Jenna's Blog

The above was originally published January 10, 2010 at
My first piece of advice that I give to all educators no matter what level and what area you work in is don’t try to reinvent the whiteboard. Use the resources that are already out there at your disposal. Just take a look at the variety of links in the side bar. I’m sure you can find some that are very useful and offer a lot more guidance than I can cover in our time together during a training session.
I spent an afternoon in December training a handful of Media Specialists from the Menasha Joint School District. They were a joy to work with and were very enthusiastic about learning how to use the SMARTboard and Notebook 10 software. We also looked through a variety of websites you can find in the sidebar of my blog. (Look on the right side of the page).
Many of those present at the training had already used a IWB but in small doses and really wanted ideas on how to create lessons to use with students as well as how they can best help the teachers in the various schools around the district. It seems that many educators view the Media Specialist as the “go to” person. If a teacher has a question about technology they expect the M.S. to know all the answers. I however have a different view… I believe a Media Specialist is there to help my students learn about the library and the wonderful resources available to them. After all, they work in the library and often times the computer lab. If my students need to write a research paper or do a project on a famous person I go to the M.S. and ask them to help me gather the right materials for my students to do the research. At the elementary level I hope the M.S. is taking time to read books to the kids and introduce them to new authors, teach them about the Caldecott and Newbery Award, talk about the Dewey Decimal system and teach them about the many genres of literature. Not that these are the only things a media specialist should be teaching, but a M.S. should be able to teach using the interactive whiteboard just like a classroom teacher.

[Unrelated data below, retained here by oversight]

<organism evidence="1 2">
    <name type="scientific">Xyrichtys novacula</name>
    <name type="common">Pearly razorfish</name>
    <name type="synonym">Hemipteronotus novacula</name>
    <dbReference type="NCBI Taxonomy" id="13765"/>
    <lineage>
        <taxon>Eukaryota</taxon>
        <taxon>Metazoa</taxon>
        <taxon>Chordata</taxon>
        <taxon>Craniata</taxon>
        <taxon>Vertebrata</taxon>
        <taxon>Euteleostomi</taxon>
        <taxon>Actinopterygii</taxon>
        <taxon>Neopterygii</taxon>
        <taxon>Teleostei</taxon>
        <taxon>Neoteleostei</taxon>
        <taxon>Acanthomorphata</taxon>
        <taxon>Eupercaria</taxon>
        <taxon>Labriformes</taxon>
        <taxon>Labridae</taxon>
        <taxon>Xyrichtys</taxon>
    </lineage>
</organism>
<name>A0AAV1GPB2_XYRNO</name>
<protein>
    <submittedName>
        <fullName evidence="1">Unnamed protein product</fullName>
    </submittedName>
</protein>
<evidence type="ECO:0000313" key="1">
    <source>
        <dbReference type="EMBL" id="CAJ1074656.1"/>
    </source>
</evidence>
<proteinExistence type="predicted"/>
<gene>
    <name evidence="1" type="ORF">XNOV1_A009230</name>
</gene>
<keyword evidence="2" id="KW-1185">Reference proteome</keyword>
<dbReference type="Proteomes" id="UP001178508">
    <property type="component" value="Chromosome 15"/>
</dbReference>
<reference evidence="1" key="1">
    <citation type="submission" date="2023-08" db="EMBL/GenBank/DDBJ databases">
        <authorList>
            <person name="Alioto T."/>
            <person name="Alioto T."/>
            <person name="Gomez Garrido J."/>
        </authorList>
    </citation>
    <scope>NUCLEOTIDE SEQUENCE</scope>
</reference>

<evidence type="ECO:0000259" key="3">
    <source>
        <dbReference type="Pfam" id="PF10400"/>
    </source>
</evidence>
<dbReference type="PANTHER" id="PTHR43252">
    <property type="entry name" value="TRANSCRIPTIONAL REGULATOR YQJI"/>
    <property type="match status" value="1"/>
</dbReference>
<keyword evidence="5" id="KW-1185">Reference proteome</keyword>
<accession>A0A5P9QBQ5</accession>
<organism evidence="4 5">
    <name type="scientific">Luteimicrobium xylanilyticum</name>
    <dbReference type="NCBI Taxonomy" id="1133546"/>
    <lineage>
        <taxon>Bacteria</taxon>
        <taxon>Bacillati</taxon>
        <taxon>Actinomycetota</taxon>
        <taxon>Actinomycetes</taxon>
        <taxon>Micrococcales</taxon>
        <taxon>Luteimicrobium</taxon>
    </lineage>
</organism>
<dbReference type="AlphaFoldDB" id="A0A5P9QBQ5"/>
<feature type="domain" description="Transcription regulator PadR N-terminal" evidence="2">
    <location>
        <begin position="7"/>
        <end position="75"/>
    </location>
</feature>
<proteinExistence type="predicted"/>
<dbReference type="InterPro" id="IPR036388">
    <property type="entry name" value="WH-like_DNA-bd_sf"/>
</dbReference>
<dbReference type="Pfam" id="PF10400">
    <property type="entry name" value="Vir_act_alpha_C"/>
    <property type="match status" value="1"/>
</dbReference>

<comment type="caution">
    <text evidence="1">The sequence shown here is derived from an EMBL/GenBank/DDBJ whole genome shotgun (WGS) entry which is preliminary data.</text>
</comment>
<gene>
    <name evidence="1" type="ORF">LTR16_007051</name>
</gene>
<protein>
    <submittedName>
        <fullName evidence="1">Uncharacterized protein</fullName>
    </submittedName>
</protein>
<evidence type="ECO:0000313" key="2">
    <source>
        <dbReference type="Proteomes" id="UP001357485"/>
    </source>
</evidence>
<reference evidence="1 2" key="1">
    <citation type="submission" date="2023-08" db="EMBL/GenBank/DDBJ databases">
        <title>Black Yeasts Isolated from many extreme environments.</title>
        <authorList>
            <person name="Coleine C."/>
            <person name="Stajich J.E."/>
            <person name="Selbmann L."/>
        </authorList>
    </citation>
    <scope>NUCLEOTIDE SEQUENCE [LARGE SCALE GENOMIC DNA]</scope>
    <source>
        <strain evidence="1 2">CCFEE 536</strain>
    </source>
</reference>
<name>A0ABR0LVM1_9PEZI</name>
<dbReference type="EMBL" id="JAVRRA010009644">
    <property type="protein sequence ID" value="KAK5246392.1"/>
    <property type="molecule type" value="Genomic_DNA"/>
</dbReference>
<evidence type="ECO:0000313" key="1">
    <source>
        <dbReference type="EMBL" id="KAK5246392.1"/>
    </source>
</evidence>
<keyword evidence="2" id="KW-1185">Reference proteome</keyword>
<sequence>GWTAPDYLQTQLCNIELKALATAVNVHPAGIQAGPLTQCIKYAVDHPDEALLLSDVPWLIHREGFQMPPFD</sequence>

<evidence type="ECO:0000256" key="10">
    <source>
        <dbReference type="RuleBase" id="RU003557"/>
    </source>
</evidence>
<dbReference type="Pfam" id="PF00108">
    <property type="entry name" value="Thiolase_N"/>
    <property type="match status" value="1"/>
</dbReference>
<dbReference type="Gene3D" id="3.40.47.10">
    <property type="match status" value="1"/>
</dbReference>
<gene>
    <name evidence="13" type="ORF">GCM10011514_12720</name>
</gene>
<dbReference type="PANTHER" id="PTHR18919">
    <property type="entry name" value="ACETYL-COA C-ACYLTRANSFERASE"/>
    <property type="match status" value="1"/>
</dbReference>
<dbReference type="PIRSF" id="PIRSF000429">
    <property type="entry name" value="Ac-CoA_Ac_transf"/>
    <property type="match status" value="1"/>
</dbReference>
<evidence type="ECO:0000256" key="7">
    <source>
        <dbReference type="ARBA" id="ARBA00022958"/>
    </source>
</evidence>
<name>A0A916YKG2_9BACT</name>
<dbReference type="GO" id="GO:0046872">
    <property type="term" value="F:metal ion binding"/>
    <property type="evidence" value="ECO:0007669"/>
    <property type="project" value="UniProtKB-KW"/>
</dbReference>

The group of specialists and I went through the variety of tools available using the SMART Notebook 10 Software and how they can best create interactive lessons and games to teach library skills. We also worked on creating lessons that they can use to best support the teachers in their buildings. As the afternoon went on I spent some one-on-one time with those attending the half-day training addressing specific questions and needs. I feel one of the best ways to learn how to use an interactive whiteboard is to actually stand in front of it and have a knowledgeable person guide you through creating lessons and activities.
By the time our training session was over all of the media specialists had a good understanding of how to use the IWB in an effective manner as well as resources and ideas to find lessons that are already done. Also, as a result of the afternoon I was able to make some contacts with the principal of the school that hosted our afternoon together. Hopefully he’ll be asking me to come in and work with his classroom teachers and help them with using their IWB. I also hope to be one of the presenters at the MJSD Staff Development session in mid-February. I have found yet another passion to my new position at Marian University, School of Education – I love to teach others about using an IWB in an effective way, whether it’s with students or staff.